Relying on cached versions of a Docker image can become a security vulnerability. By default, an image will be pulled if it isn't already cached on the node attempting to run it. This can result in variations in images that are running per node, or potentially provide a way to gain access to an image without having direct access to the ImagePullSecret.
For example, you might deliberately override a particular tag, and want your workload to pull in those changes. More specifically, many projects will release version 1.2.3 with the image tags 1, 1.2, and 1.2.3. In the Kubernetes config, you can just specify tag 1.2, so that when 1.2.4 is released with a security patch, it automatically flows in the next time that pod is rescheduled or restarted. But if you don’t specify imagePullPolicy: Always, the cluster will continue to use the cached 1.2 tag (which still points to 1.2.3).
To overcome this, Kubernetes uses imagePullPolicy. When set to always (imagePullPolicy: Always), “every time the kubelet launches a container, the kubelet queries the container image registry to resolve the name to an image digest. If the kubelet has a container image with that exact digest cached locally, the kubelet uses its cached image; otherwise, the kubelet downloads (pulls) the image with the resolved digest, and uses that image to launch the container.” source: Kubernetes documentation.
Avoid problems with images by ensuring that imagePullPolicy is set to Always. Your team can of course manually check for this policy, but it takes time and effort away from your app. Instead, use configuration validation software like Fairwinds Insights to automatically check your imagePullPolicy. Fairwinds Insights triggers a warning when a tag is not specified or if imagePullPolicy is not set to Always. Your team can then easily fix the manifest helping to avoid problems with your application (downtime, bugs, etc).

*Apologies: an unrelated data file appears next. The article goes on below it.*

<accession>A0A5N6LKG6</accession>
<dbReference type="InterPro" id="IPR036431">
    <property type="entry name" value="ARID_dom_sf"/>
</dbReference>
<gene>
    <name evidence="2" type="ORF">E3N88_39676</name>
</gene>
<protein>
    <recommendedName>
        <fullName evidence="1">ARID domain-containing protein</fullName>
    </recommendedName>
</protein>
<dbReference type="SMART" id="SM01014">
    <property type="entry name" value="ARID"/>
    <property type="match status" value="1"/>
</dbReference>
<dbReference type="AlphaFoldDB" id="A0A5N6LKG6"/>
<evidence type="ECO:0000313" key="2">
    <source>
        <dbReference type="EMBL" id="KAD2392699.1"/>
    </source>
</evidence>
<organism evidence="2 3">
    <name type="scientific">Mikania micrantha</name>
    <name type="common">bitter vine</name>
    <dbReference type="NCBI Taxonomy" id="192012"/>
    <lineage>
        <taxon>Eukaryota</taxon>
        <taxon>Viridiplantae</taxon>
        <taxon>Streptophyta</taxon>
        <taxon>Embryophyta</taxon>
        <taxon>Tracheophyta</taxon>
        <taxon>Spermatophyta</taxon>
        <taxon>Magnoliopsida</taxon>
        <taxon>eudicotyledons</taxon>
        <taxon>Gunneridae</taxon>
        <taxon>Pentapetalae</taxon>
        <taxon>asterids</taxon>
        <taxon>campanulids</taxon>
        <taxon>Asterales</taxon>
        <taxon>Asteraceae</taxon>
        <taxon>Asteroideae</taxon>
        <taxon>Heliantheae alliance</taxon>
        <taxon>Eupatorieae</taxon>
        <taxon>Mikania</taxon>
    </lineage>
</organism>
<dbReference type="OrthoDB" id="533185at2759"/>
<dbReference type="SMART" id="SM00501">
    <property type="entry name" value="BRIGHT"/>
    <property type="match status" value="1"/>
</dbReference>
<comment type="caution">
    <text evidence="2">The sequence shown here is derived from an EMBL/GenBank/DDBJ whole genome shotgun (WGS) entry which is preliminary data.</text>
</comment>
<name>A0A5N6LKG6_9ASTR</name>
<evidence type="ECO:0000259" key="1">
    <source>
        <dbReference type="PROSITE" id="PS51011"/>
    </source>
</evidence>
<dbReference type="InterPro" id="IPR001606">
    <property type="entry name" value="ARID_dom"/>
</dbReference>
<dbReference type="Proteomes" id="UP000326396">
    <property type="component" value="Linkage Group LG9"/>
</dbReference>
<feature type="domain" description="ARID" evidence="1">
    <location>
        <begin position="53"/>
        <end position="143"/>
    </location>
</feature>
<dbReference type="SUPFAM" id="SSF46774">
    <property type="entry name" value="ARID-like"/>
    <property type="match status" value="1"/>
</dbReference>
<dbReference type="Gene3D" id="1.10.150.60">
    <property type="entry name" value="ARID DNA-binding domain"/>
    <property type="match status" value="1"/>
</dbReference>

Fairwinds Insights can also run throughout your entire deployment process so that from CI/CD through production, imagePullPolicy is always specified. And while this blog post discusses how to identify offending workloads, Fairwinds Insights also helps to prevent those workloads from getting into your cluster in the first place by scanning Infrastructure-as-Code in CI, and running as an Admission Controller in front of the Kuberenetes API.
Fairwinds Insights community edition is free to use forever. Try the full edition for 30 days by signing up here. Test in GKE, AKS or EKS or run on a test cluster.
You can try it for free by creating an account, creating a cluster and installing the agent via the Helm chart. Once the Fairwinds Insights agent is installed you’ll get results in 5-10 minutes. You can easily check for over permissioned containers as well as other reliability issues like missing readiness or liveness probes.